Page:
Completed in 1910, the original Pennsylvania Station was once a triumphant welcome to New York City for commuters and tourists alike. Travelers emerged from their trains under canopies of glass into a hall with ornate architecture based off the Roman baths of Caracalla.
Demolition on the Charles McKim-designed station, with its granite walls and 150-foot-high vaulted ceilings, began on October 28, 1963—55 years ago this week. A perfect storm of unfortunate circumstances—declining train ridership, out-of-control maintenance costs, and no laws preventing the destruction of architecturally significant buildings—led to its demise. (In 1965, the Landmarks Preservation Commission was established largely due to the city’s remorse over destroying the station.)
The station that replaced McKim’s masterpiece, meanwhile, is difficult to navigate, plagued by ailing infrastucture, and ill equipped to accommodate its 600,000 daily travelers. Relief will hopefully come in 2020 with the opening of the $1.6 billion Moynihan Train Hall. (One of the centerpieces of the hall’s design? A glass canopy meant to recall McKim’s original design.)
But one thing commuters may not realize: Penn Station never closed while it was being demolished, and much of the structure below the grand old terminal survived the demolition. Pieces of the old station still exist to this day—you just have to know where to look. Here are some of the easiest relics to locate the next time you’re passing through Penn.
Coal power plant
On West 31st street between Seventh and Eighth avenues, a large classical building sits about midblock. That was once a coal-fueled power plant for the original Penn, which helped to power trains as well as provide electricity and heat to the station itself.
The plant stopped functioning in the years after Penn was demolished, but the building, which sits unused, gives a sense of the architecture and scale of the original station. It’s constructed from the same Stony Creek pink granite, while Doric pilasters and generous windows covered with iron cages recall the classical inspiration of McKim’s design. It currently does not have landmark status.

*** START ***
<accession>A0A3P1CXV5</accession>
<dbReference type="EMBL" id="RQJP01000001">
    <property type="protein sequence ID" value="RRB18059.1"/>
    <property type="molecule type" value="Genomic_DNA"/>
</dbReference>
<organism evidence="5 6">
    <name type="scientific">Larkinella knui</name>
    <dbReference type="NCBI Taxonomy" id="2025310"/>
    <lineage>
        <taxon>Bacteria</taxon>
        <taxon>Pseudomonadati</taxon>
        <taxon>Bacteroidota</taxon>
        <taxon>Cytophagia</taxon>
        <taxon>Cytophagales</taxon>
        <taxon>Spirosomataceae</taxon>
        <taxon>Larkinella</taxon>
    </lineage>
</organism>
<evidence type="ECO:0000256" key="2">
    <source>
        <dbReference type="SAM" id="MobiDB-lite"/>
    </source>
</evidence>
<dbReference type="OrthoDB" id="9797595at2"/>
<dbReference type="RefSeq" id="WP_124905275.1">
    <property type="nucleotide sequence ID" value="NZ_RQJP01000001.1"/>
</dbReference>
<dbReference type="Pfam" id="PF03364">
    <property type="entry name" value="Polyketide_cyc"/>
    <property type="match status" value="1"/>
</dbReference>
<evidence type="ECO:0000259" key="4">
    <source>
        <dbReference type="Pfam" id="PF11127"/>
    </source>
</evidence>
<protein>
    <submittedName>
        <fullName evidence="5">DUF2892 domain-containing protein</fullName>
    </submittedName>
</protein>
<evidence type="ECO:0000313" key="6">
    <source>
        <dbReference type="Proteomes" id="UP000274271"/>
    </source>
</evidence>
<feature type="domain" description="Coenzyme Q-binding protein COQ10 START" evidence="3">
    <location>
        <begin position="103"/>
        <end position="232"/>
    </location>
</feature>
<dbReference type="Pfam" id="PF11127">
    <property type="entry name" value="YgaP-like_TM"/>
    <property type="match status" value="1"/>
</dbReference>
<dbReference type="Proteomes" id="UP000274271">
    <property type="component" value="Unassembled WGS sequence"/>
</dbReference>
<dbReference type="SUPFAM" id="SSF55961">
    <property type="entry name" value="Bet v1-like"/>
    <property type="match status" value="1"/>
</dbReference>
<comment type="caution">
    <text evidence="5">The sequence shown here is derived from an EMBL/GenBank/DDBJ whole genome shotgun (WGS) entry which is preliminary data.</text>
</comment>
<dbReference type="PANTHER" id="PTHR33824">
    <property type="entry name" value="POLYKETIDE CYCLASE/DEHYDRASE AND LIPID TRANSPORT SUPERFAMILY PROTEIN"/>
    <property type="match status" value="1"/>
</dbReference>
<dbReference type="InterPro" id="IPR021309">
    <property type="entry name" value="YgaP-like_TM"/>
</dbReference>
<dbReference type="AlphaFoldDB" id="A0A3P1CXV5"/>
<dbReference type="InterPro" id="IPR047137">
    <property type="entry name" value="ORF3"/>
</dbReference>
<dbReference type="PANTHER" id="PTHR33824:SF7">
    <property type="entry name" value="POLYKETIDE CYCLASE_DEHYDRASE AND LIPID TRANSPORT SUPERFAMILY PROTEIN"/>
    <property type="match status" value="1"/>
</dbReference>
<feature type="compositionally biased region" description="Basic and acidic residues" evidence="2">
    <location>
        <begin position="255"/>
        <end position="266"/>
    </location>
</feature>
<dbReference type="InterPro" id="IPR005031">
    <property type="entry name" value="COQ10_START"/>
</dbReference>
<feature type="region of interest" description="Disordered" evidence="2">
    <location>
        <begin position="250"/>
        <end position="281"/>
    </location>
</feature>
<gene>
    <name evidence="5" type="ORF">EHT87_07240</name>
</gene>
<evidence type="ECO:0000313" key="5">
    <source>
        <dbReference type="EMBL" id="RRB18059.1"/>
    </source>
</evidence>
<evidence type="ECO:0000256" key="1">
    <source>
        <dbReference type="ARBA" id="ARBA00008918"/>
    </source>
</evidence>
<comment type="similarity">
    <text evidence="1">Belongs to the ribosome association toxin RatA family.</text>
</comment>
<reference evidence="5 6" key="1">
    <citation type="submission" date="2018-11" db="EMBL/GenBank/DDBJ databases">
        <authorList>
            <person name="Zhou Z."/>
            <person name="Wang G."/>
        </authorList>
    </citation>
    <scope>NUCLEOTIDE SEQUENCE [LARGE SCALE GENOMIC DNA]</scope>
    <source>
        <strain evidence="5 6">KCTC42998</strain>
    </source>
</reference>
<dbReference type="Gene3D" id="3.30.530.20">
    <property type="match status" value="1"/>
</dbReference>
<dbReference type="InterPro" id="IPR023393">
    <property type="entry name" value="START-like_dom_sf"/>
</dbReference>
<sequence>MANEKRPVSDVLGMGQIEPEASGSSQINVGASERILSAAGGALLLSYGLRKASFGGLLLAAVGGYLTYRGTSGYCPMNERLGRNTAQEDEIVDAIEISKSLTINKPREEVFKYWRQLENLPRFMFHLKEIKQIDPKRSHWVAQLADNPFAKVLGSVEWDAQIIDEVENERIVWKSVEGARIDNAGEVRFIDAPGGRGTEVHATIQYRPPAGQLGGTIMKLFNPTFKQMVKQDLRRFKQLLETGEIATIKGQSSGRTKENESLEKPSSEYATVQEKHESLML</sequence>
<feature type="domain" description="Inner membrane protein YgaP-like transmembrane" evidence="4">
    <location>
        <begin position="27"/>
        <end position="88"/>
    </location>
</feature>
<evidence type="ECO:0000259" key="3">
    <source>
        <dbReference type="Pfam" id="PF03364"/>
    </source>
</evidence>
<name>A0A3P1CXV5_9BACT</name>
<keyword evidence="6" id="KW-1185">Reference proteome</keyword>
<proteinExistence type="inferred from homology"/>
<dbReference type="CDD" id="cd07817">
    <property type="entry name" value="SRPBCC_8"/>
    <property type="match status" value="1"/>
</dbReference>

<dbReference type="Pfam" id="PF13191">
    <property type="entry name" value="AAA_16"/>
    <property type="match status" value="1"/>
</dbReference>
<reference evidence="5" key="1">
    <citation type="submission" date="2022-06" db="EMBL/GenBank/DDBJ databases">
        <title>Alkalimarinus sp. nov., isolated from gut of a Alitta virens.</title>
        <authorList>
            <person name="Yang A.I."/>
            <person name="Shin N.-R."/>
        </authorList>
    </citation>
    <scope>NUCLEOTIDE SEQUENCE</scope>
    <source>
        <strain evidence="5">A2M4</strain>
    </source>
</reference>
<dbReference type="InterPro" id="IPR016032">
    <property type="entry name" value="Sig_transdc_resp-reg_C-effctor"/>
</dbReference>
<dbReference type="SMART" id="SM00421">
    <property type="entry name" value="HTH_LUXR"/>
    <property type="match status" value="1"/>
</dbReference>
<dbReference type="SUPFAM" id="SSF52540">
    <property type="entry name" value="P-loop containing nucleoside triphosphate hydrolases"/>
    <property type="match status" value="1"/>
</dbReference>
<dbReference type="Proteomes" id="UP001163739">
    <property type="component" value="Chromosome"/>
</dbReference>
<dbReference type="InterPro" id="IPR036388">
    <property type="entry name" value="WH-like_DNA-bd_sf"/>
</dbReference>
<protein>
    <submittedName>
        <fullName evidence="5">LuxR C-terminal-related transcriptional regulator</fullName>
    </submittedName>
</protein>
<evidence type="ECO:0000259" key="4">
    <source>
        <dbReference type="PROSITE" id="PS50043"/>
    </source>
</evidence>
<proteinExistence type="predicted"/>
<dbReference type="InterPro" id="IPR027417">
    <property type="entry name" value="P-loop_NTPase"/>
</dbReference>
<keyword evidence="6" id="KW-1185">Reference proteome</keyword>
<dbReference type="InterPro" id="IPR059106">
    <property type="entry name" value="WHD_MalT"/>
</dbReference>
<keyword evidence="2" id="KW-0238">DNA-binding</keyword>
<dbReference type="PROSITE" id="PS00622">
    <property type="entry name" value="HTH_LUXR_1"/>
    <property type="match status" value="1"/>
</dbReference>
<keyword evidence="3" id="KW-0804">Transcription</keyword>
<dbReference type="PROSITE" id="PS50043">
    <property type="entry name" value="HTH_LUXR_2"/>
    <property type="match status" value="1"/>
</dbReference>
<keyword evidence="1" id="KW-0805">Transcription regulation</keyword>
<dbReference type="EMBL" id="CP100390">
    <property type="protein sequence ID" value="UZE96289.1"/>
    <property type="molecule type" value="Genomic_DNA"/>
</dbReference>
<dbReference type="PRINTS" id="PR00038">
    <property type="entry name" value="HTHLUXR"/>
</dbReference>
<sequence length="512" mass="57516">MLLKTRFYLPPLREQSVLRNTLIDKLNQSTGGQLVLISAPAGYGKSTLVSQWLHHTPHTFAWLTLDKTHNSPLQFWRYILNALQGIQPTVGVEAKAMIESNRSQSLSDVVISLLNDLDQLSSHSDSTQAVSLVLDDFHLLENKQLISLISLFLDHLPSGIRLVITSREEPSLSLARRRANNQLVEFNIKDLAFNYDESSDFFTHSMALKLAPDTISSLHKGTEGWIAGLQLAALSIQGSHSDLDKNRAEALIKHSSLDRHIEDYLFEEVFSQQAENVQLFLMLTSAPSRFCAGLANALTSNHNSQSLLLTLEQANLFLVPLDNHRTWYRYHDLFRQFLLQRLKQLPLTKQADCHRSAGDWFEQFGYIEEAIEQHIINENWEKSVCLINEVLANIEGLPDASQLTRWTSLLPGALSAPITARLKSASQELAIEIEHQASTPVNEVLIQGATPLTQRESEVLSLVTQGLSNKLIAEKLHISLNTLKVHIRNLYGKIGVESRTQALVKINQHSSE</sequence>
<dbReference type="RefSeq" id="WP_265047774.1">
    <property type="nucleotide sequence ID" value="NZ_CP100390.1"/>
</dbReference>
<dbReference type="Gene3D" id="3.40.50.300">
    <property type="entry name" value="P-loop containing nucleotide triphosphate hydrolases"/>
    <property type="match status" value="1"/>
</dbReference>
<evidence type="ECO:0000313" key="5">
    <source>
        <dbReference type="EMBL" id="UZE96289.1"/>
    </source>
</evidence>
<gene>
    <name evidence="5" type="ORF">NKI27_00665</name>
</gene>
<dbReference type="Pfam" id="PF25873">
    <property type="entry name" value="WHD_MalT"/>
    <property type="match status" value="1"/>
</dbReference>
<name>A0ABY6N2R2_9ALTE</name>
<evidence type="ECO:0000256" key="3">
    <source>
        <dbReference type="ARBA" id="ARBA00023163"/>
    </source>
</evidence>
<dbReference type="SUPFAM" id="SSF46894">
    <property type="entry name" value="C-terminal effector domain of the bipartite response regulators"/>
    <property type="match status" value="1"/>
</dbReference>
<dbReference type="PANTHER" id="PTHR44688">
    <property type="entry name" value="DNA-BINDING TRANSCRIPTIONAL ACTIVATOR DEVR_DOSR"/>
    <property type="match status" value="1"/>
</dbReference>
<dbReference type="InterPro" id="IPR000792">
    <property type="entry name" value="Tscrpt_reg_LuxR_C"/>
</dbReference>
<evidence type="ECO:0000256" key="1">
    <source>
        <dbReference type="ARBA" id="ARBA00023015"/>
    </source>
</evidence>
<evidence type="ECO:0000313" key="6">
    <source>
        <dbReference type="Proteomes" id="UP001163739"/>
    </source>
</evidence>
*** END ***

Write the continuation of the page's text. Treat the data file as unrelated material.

On Seventh Avenue between 31st and 33rd streets, flanking the entrance to Madison Square Garden and Penn Station, are two granite eagle statues. These eagles once sat proudly atop Penn Station along with 20 similar sculptures, which clocked in at 5,700 pounds each. They functioned both as a symbol of the might of the Pennsylvania Railroad, as well as another reference to classical iconography: The Caesars used eagles to symbolize their capturing of a new territory.
If you use the Long Island Rail Road frequently, chances are you’ve seen an iron screen with beveled-glass windows and an intricate leaf pattern. (If you’ve never seen it, head to the base of the escalators that connect the Amtrak and LIRR areas. It’s right by the men’s bathroom.) As the old station was being demolished, this screen was walled off and encased in construction for the new station. Decades later, while Penn Station was being remodeled, the screen was discovered standing in place. The happy accident was cleaned up and restored to what you see today.
There are a few staircases that lead to train platforms that look different from the utilitarian ones commonly found in Penn Station. These vintage modes of egress, which were part of the old station, usually have big brass handrails and more intricate ironwork.
There are a couple of especially noteworthy ones to look for: The first, across from an Auntie Anne’s stand, leads to Track 17. This staircase has a partial screen and spear molding still intact; that molding was used in fencing that would run along the edge of the upper concourse.
The second one leads to tracks 13 and 14. There’s some iron scrollwork at the base of the staircase, from which a lantern would have hung. This is the only extant staircase with the scrollwork still intact that we know of.
Unlike the windowless modern station, Charles McKim’s Penn Station was filled with light. Travelers would board their trains under a canopy of iron and glass, which let sunlight pour into the station. The floors were made up of glass blocks, which allowed light to filter through to the track level.
The glass-block flooring wasn’t removed during demolition; instead, it was painted and tiled over. However, much of it is still visible from the train platform level. The next time you’re on a track, look up—chances are you’ll see the pieces of glass that once flooded the platform with sunlight.
Service area on Track 21
There’s an unassuming beige service area, no longer in use, located at the end of track 21. The facade is subdivided into recessed panels, and the doors have simple but elegant molding.
These are the most easily accessible remnants, but there may be others—we’ve heard that there’s an original track marker still in place by Track 1 and baggage claim, along with areas where you can still see vaulted tile ceilings. Do you have a favorite relic that we didn’t mention here? Let us know in the comments.